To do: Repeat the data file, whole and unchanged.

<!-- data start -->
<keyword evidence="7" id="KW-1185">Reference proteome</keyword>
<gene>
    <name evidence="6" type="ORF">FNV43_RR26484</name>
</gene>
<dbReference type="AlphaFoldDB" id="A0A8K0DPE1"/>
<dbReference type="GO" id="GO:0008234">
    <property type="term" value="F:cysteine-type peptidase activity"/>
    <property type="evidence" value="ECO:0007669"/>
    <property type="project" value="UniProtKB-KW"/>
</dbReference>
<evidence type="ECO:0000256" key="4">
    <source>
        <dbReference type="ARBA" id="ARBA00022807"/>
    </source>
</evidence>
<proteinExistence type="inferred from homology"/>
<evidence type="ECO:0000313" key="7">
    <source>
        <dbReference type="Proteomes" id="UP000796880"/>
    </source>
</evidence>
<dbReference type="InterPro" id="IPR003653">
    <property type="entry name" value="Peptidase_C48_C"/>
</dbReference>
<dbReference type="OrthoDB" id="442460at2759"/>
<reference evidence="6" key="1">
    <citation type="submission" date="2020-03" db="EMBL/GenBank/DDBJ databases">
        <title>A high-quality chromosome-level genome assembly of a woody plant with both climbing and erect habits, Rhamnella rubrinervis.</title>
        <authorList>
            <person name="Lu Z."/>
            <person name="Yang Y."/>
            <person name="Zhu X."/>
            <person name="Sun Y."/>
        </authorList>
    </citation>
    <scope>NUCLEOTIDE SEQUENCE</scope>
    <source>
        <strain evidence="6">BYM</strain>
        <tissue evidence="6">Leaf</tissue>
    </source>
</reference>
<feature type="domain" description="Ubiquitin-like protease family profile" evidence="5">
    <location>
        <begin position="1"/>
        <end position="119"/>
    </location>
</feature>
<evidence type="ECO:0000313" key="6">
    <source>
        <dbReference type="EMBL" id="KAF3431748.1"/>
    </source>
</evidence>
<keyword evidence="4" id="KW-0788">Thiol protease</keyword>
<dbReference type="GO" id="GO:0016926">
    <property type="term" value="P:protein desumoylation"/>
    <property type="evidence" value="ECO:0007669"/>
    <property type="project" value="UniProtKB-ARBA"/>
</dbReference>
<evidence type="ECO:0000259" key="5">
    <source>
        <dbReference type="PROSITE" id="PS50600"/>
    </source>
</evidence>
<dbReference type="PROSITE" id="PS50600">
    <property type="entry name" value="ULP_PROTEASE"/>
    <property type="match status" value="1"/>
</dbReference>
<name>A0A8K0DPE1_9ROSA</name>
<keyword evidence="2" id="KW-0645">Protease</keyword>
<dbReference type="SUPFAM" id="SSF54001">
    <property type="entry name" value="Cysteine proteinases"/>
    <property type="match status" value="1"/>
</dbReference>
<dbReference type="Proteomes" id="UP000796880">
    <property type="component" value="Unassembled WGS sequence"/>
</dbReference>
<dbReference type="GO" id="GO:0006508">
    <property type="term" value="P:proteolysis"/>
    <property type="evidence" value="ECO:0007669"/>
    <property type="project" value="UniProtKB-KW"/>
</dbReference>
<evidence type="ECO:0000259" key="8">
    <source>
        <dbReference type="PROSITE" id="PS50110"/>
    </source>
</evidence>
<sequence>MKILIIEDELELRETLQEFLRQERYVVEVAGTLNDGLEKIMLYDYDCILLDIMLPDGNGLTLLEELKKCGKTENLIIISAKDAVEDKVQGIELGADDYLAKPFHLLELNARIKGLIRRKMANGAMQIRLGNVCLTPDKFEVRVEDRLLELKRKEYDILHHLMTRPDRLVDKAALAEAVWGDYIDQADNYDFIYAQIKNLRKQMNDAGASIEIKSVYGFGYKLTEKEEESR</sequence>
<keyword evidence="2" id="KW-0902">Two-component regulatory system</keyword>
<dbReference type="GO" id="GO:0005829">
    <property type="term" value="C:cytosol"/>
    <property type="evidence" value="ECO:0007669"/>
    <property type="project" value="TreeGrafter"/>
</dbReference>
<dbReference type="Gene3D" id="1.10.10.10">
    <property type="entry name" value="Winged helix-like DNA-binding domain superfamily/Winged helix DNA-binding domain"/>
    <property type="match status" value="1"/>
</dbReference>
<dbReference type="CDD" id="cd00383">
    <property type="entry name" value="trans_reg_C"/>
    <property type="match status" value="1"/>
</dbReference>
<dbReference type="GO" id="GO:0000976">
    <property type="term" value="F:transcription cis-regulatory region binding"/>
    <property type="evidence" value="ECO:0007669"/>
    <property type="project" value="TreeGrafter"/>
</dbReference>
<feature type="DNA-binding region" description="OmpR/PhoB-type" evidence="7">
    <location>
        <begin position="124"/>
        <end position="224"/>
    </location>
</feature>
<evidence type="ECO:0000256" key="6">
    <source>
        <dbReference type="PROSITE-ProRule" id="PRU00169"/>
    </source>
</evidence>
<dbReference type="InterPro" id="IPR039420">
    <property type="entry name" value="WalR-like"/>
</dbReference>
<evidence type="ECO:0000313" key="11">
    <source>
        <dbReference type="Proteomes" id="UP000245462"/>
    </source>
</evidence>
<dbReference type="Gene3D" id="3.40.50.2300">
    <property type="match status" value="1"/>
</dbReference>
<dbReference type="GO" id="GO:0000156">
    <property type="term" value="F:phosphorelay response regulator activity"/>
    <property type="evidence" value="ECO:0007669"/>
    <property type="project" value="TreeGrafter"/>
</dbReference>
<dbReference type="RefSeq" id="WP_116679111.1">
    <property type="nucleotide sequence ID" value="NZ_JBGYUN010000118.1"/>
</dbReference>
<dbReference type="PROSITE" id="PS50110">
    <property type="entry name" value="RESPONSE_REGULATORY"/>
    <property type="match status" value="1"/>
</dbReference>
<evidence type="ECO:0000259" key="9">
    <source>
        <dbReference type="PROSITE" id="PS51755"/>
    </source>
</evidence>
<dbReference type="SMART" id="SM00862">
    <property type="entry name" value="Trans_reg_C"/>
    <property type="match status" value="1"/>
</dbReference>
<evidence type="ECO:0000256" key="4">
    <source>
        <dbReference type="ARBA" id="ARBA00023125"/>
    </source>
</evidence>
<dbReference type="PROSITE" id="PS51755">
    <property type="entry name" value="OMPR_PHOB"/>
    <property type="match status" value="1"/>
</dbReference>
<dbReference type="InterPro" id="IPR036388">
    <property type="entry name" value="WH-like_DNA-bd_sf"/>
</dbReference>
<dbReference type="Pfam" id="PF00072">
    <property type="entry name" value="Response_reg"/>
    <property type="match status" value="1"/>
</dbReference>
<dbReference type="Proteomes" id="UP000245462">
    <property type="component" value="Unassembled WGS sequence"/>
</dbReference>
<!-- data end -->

<keyword evidence="7" id="KW-1185">Reference proteome</keyword>
<gene>
    <name evidence="6" type="ORF">FNV43_RR26484</name>
</gene>
<dbReference type="AlphaFoldDB" id="A0A8K0DPE1"/>
<dbReference type="GO" id="GO:0008234">
    <property type="term" value="F:cysteine-type peptidase activity"/>
    <property type="evidence" value="ECO:0007669"/>
    <property type="project" value="UniProtKB-KW"/>
</dbReference>
<evidence type="ECO:0000256" key="4">
    <source>
        <dbReference type="ARBA" id="ARBA00022807"/>
    </source>
</evidence>
<proteinExistence type="inferred from homology"/>
<evidence type="ECO:0000313" key="7">
    <source>
        <dbReference type="Proteomes" id="UP000796880"/>
    </source>
</evidence>
<dbReference type="InterPro" id="IPR003653">
    <property type="entry name" value="Peptidase_C48_C"/>
</dbReference>
<dbReference type="OrthoDB" id="442460at2759"/>
<reference evidence="6" key="1">
    <citation type="submission" date="2020-03" db="EMBL/GenBank/DDBJ databases">
        <title>A high-quality chromosome-level genome assembly of a woody plant with both climbing and erect habits, Rhamnella rubrinervis.</title>
        <authorList>
            <person name="Lu Z."/>
            <person name="Yang Y."/>
            <person name="Zhu X."/>
            <person name="Sun Y."/>
        </authorList>
    </citation>
    <scope>NUCLEOTIDE SEQUENCE</scope>
    <source>
        <strain evidence="6">BYM</strain>
        <tissue evidence="6">Leaf</tissue>
    </source>
</reference>
<feature type="domain" description="Ubiquitin-like protease family profile" evidence="5">
    <location>
        <begin position="1"/>
        <end position="119"/>
    </location>
</feature>
<evidence type="ECO:0000313" key="6">
    <source>
        <dbReference type="EMBL" id="KAF3431748.1"/>
    </source>
</evidence>
<keyword evidence="4" id="KW-0788">Thiol protease</keyword>
<dbReference type="GO" id="GO:0016926">
    <property type="term" value="P:protein desumoylation"/>
    <property type="evidence" value="ECO:0007669"/>
    <property type="project" value="UniProtKB-ARBA"/>
</dbReference>
<evidence type="ECO:0000259" key="5">
    <source>
        <dbReference type="PROSITE" id="PS50600"/>
    </source>
</evidence>
<dbReference type="PROSITE" id="PS50600">
    <property type="entry name" value="ULP_PROTEASE"/>
    <property type="match status" value="1"/>
</dbReference>
<name>A0A8K0DPE1_9ROSA</name>
<keyword evidence="2" id="KW-0645">Protease</keyword>
<dbReference type="SUPFAM" id="SSF54001">
    <property type="entry name" value="Cysteine proteinases"/>
    <property type="match status" value="1"/>
</dbReference>
<dbReference type="Proteomes" id="UP000796880">
    <property type="component" value="Unassembled WGS sequence"/>
</dbReference>
<dbReference type="GO" id="GO:0006508">
    <property type="term" value="P:proteolysis"/>
    <property type="evidence" value="ECO:0007669"/>
    <property type="project" value="UniProtKB-KW"/>
</dbReference>
<evidence type="ECO:0000259" key="8">
    <source>
        <dbReference type="PROSITE" id="PS50110"/>
    </source>
</evidence>
<sequence>MKILIIEDELELRETLQEFLRQERYVVEVAGTLNDGLEKIMLYDYDCILLDIMLPDGNGLTLLEELKKCGKTENLIIISAKDAVEDKVQGIELGADDYLAKPFHLLELNARIKGLIRRKMANGAMQIRLGNVCLTPDKFEVRVEDRLLELKRKEYDILHHLMTRPDRLVDKAALAEAVWGDYIDQADNYDFIYAQIKNLRKQMNDAGASIEIKSVYGFGYKLTEKEEESR</sequence>
<keyword evidence="2" id="KW-0902">Two-component regulatory system</keyword>
<dbReference type="GO" id="GO:0005829">
    <property type="term" value="C:cytosol"/>
    <property type="evidence" value="ECO:0007669"/>
    <property type="project" value="TreeGrafter"/>
</dbReference>
<dbReference type="Gene3D" id="1.10.10.10">
    <property type="entry name" value="Winged helix-like DNA-binding domain superfamily/Winged helix DNA-binding domain"/>
    <property type="match status" value="1"/>
</dbReference>
<dbReference type="CDD" id="cd00383">
    <property type="entry name" value="trans_reg_C"/>
    <property type="match status" value="1"/>
</dbReference>
<dbReference type="GO" id="GO:0000976">
    <property type="term" value="F:transcription cis-regulatory region binding"/>
    <property type="evidence" value="ECO:0007669"/>
    <property type="project" value="TreeGrafter"/>
</dbReference>
<feature type="DNA-binding region" description="OmpR/PhoB-type" evidence="7">
    <location>
        <begin position="124"/>
        <end position="224"/>
    </location>
</feature>
<evidence type="ECO:0000256" key="6">
    <source>
        <dbReference type="PROSITE-ProRule" id="PRU00169"/>
    </source>
</evidence>
<dbReference type="InterPro" id="IPR039420">
    <property type="entry name" value="WalR-like"/>
</dbReference>
<evidence type="ECO:0000313" key="11">
    <source>
        <dbReference type="Proteomes" id="UP000245462"/>
    </source>
</evidence>
<dbReference type="Gene3D" id="3.40.50.2300">
    <property type="match status" value="1"/>
</dbReference>
<dbReference type="GO" id="GO:0000156">
    <property type="term" value="F:phosphorelay response regulator activity"/>
    <property type="evidence" value="ECO:0007669"/>
    <property type="project" value="TreeGrafter"/>
</dbReference>
<dbReference type="RefSeq" id="WP_116679111.1">
    <property type="nucleotide sequence ID" value="NZ_JBGYUN010000118.1"/>
</dbReference>
<dbReference type="PROSITE" id="PS50110">
    <property type="entry name" value="RESPONSE_REGULATORY"/>
    <property type="match status" value="1"/>
</dbReference>
<evidence type="ECO:0000259" key="9">
    <source>
        <dbReference type="PROSITE" id="PS51755"/>
    </source>
</evidence>
<dbReference type="SMART" id="SM00862">
    <property type="entry name" value="Trans_reg_C"/>
    <property type="match status" value="1"/>
</dbReference>
<evidence type="ECO:0000256" key="4">
    <source>
        <dbReference type="ARBA" id="ARBA00023125"/>
    </source>
</evidence>
<dbReference type="PROSITE" id="PS51755">
    <property type="entry name" value="OMPR_PHOB"/>
    <property type="match status" value="1"/>
</dbReference>
<dbReference type="InterPro" id="IPR036388">
    <property type="entry name" value="WH-like_DNA-bd_sf"/>
</dbReference>
<dbReference type="Pfam" id="PF00072">
    <property type="entry name" value="Response_reg"/>
    <property type="match status" value="1"/>
</dbReference>
<dbReference type="Proteomes" id="UP000245462">
    <property type="component" value="Unassembled WGS sequence"/>
</dbReference>